Exploring the submerged part of the mangroves is not an easy task: the visibility is very poor and the slightest movement will lift silt and mud that will stay for long time in suspension and taking photos becomes nearly impossible; the water nearby the mangroves contains many urticant particles due to the nearby large aggregation of upside-down jelly-fish; urticant organisms and epiphytes living onto the submerged roots. It took me many expeditions (and many more to go) in order to get clear shots.

The Mangrove Ecosystem: Extreme Conditions and Extremely High Biodiversity

Mangrove forests are coastal forests and critical habitats that act as nurseries and protect from coasts from erosion.

Mangrove forests are found on coastlines in tropical and subtropical areas. The mangrove tree looks a bit strange because its roots are partially above water, making the tree look like it’s standing on many gnarly stilts. The roots are exposed to help the tree take in oxygen in a waterlogged environment. Fish, shrimp, crabs, and mollusks are among the organisms that take shelter within mangrove roots. This ecosystem is home to considerable biodiversity, but is unfortunately threatened by human activities (fishing, coastal development, trash dumping, discharged water inlets, etc.), Sargassum invasion and rising sea levels. For most of the people, mangroves are a forest with rat nests and mosquitos in muddy waters.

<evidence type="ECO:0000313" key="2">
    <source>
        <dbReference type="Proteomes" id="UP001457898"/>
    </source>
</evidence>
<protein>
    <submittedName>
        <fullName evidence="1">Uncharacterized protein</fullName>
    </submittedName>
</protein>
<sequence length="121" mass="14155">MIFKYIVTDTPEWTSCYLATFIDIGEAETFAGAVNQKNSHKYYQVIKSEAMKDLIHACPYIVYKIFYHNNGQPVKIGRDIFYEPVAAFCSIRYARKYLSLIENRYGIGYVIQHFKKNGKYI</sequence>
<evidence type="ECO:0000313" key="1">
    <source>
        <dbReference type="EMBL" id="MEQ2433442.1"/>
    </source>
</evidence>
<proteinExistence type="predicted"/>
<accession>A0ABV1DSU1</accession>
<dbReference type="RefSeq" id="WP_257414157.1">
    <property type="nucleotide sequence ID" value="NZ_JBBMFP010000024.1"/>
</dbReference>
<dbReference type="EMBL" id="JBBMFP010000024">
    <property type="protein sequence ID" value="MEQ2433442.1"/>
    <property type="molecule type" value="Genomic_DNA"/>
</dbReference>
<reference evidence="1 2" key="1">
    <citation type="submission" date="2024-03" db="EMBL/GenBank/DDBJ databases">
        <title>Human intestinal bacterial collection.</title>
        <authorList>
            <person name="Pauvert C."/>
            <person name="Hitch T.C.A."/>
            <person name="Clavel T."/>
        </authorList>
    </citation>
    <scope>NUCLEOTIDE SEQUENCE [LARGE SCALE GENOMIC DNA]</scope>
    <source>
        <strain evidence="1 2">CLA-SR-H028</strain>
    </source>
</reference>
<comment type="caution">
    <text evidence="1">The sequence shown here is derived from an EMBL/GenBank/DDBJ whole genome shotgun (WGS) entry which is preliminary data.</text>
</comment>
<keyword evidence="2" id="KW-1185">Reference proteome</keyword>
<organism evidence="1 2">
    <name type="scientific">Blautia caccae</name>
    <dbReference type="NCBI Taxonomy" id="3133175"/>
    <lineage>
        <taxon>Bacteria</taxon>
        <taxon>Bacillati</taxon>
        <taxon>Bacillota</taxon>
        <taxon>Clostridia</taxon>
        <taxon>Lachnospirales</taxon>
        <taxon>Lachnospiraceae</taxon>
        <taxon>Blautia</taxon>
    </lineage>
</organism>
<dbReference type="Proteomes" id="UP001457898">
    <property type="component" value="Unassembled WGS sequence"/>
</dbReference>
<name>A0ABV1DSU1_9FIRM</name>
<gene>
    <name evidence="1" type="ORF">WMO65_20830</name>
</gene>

Coastal Protection: Mangrove forests are able to bear the brunt of storms that hit the coast. They reduce the impact of strong waves on anything that lives further inland, including humans. Mangrove trees also protect the coast from erosion by collecting sediments from rivers and ocean tides around their roots. These sediments build up and strengthen the shoreline.

The Ocean’s Nursery: Mangrove ecosystems host a lot of biodiversity, in part due to the mangrove tree’s strange root system. The roots serve as a nursery for the larvae of many fish species, such as barracuda, tarpon, and snook. This is where fish can develop into adults before moving out to the big, unforgiving ocean. In fact, around one-third of all marine fish species are sheltered from predators in mangrove forests as juveniles.

The project: Mangrove Maniacs - Bonaire Lac mangrove restoration project